The American Ethos and Drug Addiction and Death

An odd moment occurred on MSNBC when the host of "All In with Chris Hayes" interviewed liberal New Hampshire Senator Maggie Hassan.

As Senator Hassan reviewed the wide deployment of medications used to assist in preventing drug deaths, Hayes interjected, "But drug deaths are continuing to rise." Hassan looked disconcerted briefly, then returned to her recitation of the great steps New Hampshire was taking to prevent these deaths.

The New York Times has just conducted an analysis indicating that, not only have such deaths not declined, or leveled off, but they are instead accelerating.

I have written about this topic repeatedly in recent weeks, including Reducing Drug Deaths: Heroin Injection by Appointment (May 29), Trump Won't Reduce the Ravages of Drug Addiction (March 30), and The Solution to the Opioid Crisis (March 16).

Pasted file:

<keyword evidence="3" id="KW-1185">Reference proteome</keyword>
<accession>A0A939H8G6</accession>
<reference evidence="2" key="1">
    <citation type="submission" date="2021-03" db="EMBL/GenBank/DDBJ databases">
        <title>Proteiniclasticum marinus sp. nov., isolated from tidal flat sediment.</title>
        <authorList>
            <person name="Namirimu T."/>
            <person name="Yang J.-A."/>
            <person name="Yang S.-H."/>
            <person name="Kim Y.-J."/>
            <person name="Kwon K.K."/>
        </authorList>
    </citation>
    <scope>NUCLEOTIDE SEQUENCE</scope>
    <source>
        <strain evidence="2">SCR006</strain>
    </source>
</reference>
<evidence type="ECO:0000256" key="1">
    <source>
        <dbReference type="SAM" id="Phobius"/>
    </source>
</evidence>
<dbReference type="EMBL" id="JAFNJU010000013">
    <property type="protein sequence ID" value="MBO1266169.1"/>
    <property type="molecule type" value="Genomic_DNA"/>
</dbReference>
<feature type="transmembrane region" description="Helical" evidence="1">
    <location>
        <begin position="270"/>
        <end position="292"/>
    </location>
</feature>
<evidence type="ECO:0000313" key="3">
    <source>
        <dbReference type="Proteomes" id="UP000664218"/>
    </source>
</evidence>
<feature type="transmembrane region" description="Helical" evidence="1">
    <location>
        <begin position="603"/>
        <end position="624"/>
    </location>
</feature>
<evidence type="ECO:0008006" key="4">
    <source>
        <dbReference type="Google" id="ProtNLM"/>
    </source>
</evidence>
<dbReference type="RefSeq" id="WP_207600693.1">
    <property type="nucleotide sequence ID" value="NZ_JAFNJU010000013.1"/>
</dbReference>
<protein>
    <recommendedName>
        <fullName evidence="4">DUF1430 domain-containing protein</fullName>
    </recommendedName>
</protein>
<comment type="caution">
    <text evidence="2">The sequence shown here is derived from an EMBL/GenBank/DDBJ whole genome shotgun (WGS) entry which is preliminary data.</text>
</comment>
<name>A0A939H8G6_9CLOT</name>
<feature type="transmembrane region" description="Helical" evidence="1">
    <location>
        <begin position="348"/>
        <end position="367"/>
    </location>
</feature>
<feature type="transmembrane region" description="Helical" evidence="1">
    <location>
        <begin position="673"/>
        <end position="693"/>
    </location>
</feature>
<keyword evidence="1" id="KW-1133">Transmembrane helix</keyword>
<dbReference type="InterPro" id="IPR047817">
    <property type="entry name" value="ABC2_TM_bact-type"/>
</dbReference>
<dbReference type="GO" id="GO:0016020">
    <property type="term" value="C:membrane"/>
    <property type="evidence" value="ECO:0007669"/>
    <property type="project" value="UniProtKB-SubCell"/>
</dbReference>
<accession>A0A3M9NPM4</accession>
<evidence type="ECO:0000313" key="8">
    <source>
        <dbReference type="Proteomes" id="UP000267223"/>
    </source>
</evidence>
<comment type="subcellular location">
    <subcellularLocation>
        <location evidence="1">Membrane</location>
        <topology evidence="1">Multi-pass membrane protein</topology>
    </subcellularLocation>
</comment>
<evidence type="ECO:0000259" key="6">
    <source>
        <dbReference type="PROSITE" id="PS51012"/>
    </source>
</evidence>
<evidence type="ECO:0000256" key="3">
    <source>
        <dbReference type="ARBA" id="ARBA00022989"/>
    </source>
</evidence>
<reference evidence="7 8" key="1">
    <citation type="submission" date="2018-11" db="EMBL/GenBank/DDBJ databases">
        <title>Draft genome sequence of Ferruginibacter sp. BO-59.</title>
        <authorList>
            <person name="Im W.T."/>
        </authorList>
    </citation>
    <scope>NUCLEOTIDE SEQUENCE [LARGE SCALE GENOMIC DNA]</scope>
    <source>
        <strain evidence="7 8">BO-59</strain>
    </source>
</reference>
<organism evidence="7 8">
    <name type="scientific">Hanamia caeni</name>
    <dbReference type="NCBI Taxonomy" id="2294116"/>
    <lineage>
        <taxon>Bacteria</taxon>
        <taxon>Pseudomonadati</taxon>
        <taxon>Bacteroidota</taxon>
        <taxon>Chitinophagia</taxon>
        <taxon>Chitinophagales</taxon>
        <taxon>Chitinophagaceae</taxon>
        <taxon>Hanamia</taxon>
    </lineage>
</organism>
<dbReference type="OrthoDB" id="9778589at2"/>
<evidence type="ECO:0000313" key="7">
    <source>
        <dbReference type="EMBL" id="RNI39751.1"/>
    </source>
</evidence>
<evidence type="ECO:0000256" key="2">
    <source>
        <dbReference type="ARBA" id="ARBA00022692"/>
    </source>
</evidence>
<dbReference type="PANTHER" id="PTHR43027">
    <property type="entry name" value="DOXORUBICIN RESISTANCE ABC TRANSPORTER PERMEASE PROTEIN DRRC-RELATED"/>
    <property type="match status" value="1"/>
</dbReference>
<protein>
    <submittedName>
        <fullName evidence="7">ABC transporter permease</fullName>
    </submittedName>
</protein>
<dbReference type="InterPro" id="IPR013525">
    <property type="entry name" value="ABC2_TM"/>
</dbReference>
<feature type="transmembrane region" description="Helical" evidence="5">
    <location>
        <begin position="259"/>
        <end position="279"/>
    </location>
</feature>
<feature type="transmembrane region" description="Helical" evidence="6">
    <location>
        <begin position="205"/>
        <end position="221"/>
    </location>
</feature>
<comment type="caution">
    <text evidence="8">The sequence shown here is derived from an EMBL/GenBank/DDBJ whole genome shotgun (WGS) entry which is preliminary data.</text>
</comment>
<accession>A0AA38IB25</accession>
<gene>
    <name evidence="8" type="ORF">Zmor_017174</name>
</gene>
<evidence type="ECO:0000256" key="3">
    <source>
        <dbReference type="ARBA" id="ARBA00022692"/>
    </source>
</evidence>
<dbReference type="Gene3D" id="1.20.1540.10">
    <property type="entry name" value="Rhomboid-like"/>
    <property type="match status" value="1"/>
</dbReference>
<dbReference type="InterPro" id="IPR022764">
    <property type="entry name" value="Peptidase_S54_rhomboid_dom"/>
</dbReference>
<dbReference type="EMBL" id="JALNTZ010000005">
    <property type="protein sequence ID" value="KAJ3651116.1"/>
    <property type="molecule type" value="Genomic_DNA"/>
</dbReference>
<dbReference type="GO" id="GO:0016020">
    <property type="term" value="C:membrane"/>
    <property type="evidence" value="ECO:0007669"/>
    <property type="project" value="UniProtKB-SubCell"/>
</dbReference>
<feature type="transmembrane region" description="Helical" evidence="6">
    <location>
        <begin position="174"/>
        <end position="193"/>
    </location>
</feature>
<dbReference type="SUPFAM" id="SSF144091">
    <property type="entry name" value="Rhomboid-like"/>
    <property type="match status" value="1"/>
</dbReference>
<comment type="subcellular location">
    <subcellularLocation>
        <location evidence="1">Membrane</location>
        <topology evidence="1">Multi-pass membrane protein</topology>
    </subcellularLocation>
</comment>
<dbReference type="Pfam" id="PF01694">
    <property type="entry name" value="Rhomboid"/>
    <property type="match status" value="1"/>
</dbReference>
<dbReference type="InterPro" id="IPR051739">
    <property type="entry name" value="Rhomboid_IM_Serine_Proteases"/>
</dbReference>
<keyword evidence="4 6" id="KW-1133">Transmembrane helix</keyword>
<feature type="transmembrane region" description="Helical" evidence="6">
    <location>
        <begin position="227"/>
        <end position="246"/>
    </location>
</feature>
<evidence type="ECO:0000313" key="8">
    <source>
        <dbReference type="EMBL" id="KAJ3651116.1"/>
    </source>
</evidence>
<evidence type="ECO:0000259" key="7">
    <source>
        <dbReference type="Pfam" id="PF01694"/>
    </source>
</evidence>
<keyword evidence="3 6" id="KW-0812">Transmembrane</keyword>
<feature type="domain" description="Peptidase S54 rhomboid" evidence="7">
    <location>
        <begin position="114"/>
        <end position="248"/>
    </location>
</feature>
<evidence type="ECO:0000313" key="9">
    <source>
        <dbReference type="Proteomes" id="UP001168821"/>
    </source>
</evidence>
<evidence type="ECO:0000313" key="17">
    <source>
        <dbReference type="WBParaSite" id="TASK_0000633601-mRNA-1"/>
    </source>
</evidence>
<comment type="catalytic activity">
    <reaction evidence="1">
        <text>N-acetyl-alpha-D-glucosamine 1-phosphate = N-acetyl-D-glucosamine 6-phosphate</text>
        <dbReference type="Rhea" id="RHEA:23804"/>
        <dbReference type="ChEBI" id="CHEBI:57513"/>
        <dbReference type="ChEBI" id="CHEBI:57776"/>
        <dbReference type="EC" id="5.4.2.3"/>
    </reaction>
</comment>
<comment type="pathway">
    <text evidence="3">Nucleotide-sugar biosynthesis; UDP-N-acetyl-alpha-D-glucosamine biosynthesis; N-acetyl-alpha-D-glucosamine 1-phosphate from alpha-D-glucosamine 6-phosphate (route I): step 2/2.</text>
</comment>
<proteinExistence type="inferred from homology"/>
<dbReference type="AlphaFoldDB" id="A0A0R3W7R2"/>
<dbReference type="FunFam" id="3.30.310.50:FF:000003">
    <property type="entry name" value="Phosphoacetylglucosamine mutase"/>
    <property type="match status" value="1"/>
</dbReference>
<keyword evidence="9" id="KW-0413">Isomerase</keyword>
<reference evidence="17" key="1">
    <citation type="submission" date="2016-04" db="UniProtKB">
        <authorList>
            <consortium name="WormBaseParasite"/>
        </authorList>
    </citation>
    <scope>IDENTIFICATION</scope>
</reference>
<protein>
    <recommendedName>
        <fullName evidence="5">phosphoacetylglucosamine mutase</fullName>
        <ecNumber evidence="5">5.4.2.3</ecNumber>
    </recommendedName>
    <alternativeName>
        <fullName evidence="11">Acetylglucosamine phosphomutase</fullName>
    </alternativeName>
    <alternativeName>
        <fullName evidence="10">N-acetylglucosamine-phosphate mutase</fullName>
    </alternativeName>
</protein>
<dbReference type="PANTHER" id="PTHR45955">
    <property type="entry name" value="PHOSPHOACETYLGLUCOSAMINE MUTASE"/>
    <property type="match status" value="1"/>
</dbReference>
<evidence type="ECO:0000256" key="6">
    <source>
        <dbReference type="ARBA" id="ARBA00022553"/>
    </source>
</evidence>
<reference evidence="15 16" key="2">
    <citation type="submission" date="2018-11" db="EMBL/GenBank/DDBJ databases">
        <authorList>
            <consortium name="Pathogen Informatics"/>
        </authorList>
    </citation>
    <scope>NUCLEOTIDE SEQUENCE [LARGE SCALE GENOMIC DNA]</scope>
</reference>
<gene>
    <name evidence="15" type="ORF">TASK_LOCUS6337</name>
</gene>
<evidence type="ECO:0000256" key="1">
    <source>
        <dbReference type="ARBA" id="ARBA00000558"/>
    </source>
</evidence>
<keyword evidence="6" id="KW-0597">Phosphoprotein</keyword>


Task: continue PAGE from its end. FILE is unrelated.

Do I think that this new attention to the carnage will improve the situation?  No.  Indeed, I think the Times article itself is part of—contributes to—the problem.

I have a theory, of which Maggie Hassan is but one example: We don't really care whether people become addicted, or whether they die. We only care about maintaining our cultural blinders.  All of our energy goes into that purpose.

Here's proof (as I have written about in Psychology Today): The United States was the last country in the western world to adopt clean needle programs because of our AA and abstinence fixation. Ethan Nadelmann, among others, has estimated that this killed 100,000s of Americans. I happened to live in New Jersey over this period. When Governor Christine Whitman appointed an AIDS Council, it recommended such a clean needle program. Whitman rejected it, saying it "sent the wrong message" to drug users. You know, that they should care for themselves and stay alive.